Koryusai Isoda

Koryusai was a samurai in the service of the Tsuchiya lords. On losing his feudal masters, he moved to Edo, where he turned his hand to ukiyo-e. From 1768, while his friend and role-model Harunobu was still alive, he called himself Haruhiro; not until 1771 did he assume the name of Koryusai. In about 1780 the honorary title Hokkyo – reserved for artists and scholars, though originally a rank in the priesthood – was bestowed upon him. Although his early works include many bijin-ga, where the influence of Harunobu is still marked, by the late 1770s he was creating oban-size fashion prints in a style of his own, depicting an urbane, realistic feminine type. Characteristics of his work are an emphasis on clothes, elaborate coiffures and powerful figure-drawing without background. Of his 600 or so woodblock prints, most are of courtesans and actors. Of all Japanese artists, it is probably he who created the most, and the most inventive, hashira-e, narrow, portrait format pictures and series, as well as large-format studies of birds. In his later years he devoted himself almost entirely to the more highly regarded ukiyo-e.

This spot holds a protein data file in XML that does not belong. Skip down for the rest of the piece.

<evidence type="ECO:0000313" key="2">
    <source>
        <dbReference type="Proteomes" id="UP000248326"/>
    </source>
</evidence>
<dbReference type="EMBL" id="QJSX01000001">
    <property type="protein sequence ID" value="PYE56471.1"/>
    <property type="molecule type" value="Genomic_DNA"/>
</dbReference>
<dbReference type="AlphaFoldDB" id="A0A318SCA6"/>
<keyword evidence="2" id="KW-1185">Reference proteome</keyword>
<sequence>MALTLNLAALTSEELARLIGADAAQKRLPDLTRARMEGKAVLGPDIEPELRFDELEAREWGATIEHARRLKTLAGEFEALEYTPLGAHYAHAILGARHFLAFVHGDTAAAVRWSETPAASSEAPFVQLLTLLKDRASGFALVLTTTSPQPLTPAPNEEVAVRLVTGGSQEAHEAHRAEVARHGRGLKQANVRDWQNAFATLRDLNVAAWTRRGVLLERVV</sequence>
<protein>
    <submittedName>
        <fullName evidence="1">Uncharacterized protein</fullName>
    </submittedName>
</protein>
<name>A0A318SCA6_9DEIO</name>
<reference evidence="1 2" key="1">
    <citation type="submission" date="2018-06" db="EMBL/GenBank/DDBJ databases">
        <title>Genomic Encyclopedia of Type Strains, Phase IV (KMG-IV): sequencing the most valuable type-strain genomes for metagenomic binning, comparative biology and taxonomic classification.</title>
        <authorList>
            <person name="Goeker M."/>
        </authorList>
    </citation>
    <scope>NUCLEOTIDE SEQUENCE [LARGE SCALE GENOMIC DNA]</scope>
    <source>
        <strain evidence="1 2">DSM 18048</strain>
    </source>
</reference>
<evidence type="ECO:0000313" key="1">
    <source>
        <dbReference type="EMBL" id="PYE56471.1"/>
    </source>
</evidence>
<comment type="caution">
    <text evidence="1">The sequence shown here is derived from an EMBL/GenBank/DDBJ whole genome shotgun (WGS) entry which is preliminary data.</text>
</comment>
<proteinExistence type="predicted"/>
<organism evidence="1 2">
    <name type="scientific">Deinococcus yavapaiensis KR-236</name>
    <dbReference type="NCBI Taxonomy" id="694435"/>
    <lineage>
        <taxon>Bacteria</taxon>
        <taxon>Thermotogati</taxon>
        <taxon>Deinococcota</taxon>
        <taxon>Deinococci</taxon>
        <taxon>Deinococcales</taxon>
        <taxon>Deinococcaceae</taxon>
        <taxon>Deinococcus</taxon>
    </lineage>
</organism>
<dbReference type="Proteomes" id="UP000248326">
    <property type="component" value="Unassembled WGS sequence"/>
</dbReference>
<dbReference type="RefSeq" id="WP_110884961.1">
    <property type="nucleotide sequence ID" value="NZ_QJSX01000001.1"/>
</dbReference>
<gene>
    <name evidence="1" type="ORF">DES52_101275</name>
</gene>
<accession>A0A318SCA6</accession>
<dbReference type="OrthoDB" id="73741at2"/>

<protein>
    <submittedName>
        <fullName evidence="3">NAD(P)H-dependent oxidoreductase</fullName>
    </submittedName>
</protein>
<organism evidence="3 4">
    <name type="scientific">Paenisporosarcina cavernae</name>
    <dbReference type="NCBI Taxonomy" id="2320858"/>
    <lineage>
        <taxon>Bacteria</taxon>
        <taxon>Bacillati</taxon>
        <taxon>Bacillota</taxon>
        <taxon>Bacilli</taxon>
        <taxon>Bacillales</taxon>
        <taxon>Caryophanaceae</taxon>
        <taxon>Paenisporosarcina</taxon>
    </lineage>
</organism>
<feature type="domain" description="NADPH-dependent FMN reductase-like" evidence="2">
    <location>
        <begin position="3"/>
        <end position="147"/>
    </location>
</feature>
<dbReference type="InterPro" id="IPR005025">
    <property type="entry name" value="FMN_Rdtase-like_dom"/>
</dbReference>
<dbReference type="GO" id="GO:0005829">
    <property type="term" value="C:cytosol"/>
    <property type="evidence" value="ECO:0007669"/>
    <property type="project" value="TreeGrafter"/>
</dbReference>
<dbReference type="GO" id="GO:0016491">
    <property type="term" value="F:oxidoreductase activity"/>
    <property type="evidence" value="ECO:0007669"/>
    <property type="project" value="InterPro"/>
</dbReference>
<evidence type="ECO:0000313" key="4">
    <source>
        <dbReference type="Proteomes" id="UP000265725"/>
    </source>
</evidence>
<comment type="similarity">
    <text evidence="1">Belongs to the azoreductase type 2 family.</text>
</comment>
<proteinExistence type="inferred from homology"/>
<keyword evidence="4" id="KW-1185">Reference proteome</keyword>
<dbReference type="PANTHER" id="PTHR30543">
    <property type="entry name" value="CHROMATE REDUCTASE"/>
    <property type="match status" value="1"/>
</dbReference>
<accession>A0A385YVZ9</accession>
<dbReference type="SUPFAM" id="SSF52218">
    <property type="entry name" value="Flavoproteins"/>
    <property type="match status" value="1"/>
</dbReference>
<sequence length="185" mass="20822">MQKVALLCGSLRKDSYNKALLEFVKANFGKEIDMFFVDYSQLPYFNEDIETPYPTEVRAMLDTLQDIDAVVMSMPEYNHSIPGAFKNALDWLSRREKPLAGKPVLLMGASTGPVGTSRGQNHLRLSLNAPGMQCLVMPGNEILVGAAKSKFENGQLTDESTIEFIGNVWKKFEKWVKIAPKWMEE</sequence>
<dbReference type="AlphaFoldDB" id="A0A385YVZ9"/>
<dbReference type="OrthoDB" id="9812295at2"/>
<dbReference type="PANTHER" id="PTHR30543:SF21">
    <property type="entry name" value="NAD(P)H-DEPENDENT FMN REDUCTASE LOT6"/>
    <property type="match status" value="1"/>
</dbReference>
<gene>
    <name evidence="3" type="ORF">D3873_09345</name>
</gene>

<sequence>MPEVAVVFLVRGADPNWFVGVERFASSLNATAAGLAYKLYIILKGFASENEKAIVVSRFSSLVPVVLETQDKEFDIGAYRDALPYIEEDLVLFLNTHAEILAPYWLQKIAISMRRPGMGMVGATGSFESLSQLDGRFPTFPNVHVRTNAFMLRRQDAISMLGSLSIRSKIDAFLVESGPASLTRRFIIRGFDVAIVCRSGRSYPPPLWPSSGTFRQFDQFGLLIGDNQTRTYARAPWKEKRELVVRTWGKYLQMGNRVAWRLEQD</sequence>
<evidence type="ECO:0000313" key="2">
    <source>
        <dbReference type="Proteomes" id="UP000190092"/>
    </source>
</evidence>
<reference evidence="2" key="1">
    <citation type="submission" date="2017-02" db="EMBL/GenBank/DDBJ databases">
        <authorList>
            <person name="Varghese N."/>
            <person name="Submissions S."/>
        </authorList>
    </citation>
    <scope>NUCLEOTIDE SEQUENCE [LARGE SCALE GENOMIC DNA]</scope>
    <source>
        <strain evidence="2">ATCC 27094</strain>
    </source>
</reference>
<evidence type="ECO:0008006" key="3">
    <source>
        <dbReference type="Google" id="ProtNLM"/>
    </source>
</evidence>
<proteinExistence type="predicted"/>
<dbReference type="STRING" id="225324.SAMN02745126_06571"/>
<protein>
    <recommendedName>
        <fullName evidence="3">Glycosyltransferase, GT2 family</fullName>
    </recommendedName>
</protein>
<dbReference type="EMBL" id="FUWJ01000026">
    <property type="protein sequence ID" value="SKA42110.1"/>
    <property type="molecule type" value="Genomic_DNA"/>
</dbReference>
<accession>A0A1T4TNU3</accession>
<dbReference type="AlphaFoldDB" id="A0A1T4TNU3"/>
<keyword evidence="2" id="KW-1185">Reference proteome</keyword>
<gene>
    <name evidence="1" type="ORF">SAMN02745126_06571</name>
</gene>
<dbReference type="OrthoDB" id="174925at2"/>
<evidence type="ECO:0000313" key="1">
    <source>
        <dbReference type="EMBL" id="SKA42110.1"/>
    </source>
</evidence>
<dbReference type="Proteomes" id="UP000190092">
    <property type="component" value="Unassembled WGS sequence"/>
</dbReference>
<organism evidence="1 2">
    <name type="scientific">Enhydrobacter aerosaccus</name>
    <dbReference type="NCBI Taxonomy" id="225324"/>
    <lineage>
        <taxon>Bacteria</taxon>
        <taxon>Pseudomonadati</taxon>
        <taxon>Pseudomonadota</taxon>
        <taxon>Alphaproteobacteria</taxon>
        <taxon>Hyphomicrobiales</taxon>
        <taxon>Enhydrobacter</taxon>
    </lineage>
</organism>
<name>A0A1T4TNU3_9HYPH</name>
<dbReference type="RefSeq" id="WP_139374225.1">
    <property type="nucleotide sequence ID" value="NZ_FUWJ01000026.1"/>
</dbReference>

Koryusai Isoda

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9 Items

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